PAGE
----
You want to get a good picture of the soil throughout your garden, not just in one spot. To do this, you’ll create a composite sample to send in, made from samples taken throughout the garden. For small-scale home gardens, five to eight samples are generally adequate. 

If your garden appears to have distinct slopes and soil types, be sure to get a sample from each area. Avoid taking samples from sites that don’t represent your garden well. These may include garden edges and unique wet spots.

How to Take a Soil Sample

Take soil samples using a spade or auger and collect them in a clean container. How deep you should sample depends on your garden type. Aim for small uniform cores or thin slices starting at the soil surface. 

For traditional backyard gardens, sample to the tillage depth. For no-till gardens, take one sample from the top 1 inch of soil and then take a second sample from the same spot at a depth of one to six inches.

For areas you’d like to establish an orchard, take a surface sample from zero to six inches deep and a subsoil sample from six to twelve inches deep. In established orchards, scrape aside plants and organic matter and take a surface sample.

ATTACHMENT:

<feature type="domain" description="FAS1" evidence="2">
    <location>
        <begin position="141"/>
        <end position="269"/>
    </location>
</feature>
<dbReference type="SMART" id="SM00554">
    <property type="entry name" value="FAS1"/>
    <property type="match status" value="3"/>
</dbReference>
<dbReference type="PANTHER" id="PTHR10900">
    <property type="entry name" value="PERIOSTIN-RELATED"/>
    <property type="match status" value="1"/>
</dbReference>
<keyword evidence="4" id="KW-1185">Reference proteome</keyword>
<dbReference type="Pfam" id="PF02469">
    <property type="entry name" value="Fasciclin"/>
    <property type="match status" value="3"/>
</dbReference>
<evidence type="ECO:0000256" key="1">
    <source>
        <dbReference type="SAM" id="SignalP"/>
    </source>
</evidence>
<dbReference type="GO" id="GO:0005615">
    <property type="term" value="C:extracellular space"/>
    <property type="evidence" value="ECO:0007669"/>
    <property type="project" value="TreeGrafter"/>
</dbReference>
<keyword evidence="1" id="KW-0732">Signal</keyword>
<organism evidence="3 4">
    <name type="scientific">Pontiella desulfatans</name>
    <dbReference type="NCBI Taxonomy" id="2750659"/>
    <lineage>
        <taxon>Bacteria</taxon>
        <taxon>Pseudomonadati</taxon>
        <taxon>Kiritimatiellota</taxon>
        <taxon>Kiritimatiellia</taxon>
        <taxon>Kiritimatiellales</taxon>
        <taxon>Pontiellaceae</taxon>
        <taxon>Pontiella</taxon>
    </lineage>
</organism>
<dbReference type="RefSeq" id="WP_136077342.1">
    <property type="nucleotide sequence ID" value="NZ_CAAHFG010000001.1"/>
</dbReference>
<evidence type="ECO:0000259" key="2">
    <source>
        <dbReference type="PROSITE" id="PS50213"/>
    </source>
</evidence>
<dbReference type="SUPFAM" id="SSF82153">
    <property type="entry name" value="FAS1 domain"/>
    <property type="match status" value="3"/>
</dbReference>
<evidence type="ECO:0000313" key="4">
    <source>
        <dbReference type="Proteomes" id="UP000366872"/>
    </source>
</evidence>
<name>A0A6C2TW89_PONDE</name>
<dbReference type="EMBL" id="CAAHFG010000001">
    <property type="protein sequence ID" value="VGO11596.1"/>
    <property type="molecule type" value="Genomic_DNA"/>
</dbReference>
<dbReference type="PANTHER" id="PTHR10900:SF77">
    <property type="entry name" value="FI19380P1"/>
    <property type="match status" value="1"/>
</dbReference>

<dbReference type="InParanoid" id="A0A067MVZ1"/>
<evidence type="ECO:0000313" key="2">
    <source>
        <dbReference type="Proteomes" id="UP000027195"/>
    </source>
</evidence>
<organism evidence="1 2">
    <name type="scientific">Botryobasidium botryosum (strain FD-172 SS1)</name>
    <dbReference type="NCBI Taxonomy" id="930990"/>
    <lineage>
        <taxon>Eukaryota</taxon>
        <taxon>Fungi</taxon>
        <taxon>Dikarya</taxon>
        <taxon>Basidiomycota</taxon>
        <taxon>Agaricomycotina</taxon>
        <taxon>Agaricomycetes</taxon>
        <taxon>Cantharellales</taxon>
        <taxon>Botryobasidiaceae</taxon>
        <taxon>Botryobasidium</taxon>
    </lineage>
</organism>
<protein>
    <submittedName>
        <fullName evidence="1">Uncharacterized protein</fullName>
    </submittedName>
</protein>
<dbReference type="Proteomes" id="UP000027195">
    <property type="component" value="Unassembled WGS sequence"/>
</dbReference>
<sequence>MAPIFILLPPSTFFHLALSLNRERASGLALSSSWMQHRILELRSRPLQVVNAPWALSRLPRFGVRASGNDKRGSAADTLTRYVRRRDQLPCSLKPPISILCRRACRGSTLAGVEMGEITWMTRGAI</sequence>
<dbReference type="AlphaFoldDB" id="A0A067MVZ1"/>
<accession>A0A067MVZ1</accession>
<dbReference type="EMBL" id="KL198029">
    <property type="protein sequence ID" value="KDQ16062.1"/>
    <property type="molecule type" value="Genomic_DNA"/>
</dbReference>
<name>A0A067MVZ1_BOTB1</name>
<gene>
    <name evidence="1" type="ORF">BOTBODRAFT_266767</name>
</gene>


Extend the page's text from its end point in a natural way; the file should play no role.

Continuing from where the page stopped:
Once you’ve collected your samples, gently crush them and remove any stones and roots. Then allow your soil sample to air dry. Spread it out on a clean surface in a shady spot and make sure it dries before mailing. Don’t heat your soil to dry it.

Your samples should be at least one cup of soil in a plastic bag. Depending on the agency or lab, they may have you use or provide a specific bag. Follow your extension agency or lab’s instructions for sending your sample. Be sure to include all necessary paperwork and your name and address. 


The gardening science can sometimes feel intimidating, but it doesn’t have to! Getting your soil tested is a simple way to learn how to amend and improve your soil correctly. Your soil test and advice from the local extension agency can help you build healthy soil and grow healthier, more productive plants.